Dec
05

Social Media: My Lifeline

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I love when my parents start telling me stories of their deprived youths. They didn’t have cable television, cell phones, or the Internet; they had to entertain themselves the old-fashioned way.

Their stories make me laugh. Why? Because social media isn’t just a form of entertainment for me. If I simply wanted to be entertained I could easily pick up a book. But social media is much more than that.

It is, literally, my only connection to the social world. If someone took away my phone and my Facebook account, it would be the equivalent of banishing me from the inner circle of my friends. I wouldn’t be able to talk to them, I wouldn’t know when everyone was getting together, and I would be on the outside of every joke.

A study conducted by the University of Maryland in 2010 found that college students are essentially addicted to social media for this reason. The study, which asked 200 students to live without social media (including music, TV, computers and texting) for 24 hours, found that students rely heavily on social media for everyday interactions.

It doesn’t matter if your friend lives down the hall or in another state, social media is the primary form of communication; it’s the first way that college students connect with one another, and without it, many students in the study reported feeling of loneliness.

But connecting with friends is only part of the reason students are addicted to social media. As a college student you need social media to stay in contact with professors and classmates as well. In fact, I had classes were Facebook was a virtual classroom. Some of my professors used the social site to provide links to additional materials and give us access to our classmates’ materials.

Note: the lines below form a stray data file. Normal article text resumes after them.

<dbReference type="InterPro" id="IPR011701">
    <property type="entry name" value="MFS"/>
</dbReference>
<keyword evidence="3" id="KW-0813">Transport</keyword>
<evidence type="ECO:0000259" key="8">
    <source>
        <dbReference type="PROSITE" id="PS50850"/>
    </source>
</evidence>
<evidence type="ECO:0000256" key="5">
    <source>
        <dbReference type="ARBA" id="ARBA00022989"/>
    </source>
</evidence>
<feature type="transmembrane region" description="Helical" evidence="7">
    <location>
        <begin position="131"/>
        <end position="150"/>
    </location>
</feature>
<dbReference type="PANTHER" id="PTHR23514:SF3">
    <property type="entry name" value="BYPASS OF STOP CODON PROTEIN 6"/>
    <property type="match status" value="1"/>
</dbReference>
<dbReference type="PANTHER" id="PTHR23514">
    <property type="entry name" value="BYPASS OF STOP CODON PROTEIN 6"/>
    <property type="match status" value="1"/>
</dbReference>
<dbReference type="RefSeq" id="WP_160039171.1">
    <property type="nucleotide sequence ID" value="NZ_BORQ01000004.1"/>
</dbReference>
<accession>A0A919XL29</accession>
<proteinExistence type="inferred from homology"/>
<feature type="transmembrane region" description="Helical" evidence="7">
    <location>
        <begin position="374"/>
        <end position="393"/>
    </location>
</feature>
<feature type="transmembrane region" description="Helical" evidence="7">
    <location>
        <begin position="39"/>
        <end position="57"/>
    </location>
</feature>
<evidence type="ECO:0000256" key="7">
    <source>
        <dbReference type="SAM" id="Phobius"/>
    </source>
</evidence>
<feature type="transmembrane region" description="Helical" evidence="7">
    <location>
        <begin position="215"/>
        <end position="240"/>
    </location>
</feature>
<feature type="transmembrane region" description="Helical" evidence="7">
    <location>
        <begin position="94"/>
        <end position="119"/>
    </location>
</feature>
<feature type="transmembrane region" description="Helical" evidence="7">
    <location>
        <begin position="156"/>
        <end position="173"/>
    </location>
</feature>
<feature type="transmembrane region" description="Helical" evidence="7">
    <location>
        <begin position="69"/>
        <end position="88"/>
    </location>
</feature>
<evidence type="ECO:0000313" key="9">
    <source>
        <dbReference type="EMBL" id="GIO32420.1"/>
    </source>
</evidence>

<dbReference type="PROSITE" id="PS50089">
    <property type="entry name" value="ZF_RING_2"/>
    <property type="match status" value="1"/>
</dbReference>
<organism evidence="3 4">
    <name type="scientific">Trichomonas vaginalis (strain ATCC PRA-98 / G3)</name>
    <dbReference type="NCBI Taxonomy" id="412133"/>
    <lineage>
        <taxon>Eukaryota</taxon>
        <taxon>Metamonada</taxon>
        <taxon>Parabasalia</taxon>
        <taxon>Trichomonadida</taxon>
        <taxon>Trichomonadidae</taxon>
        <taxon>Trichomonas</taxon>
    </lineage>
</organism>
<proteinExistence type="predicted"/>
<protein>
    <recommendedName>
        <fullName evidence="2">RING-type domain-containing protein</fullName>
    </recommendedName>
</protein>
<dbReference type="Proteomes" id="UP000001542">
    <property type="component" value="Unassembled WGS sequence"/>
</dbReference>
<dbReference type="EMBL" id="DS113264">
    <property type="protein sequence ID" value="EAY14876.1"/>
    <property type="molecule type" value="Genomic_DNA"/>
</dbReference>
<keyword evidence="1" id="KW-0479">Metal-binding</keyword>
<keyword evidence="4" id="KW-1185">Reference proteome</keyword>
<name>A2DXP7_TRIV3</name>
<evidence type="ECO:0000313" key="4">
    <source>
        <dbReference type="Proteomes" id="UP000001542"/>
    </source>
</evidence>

Although a social media account was never a requirement for my classes it made live more simple. If I had a question I didn’t have to email my professor and wait forever for a response, I could wait until he logged onto Facebook and get his response instantly through chat.

According to PR Daily 8% of students use social sites to communicate with professors and 91% use email to get extra help from professors. The site also reports that 90% of students think tools like tablets make studying easier and 70% of students use their computer to take notes.

The study also found that many students rely on social media for news.  Most students don’t listen to, watch, or read news from mainstream media sources, but they still, somehow, remain informed about important global and local events. How? Through Twitter, Facebook, blogs, text messaging, and other social sites.

Personally, I’ve never been a fan of TV news. I prefer the internet because I can sift through extraneous information and skip over articles I’m not interested in. TV shows force you to watch everything, including commercials, even if you’re not interested in the topic. In addition, the news I get on the Internet, unlike that on newspaper or the radio, is instantly verifiable.  All I have to do is follow the links to the sources of the article or type the subject into Google to verify the facts. In just a few seconds I pull up dozens of different stories and opinions on the same topic.

I primarily use blogs and Twitter to stay in touch with the real world.  I know the instant something happens globally or locally through these sources. So, yes Mom, yes Dad, I may be addicted to social media, but I have my reasons.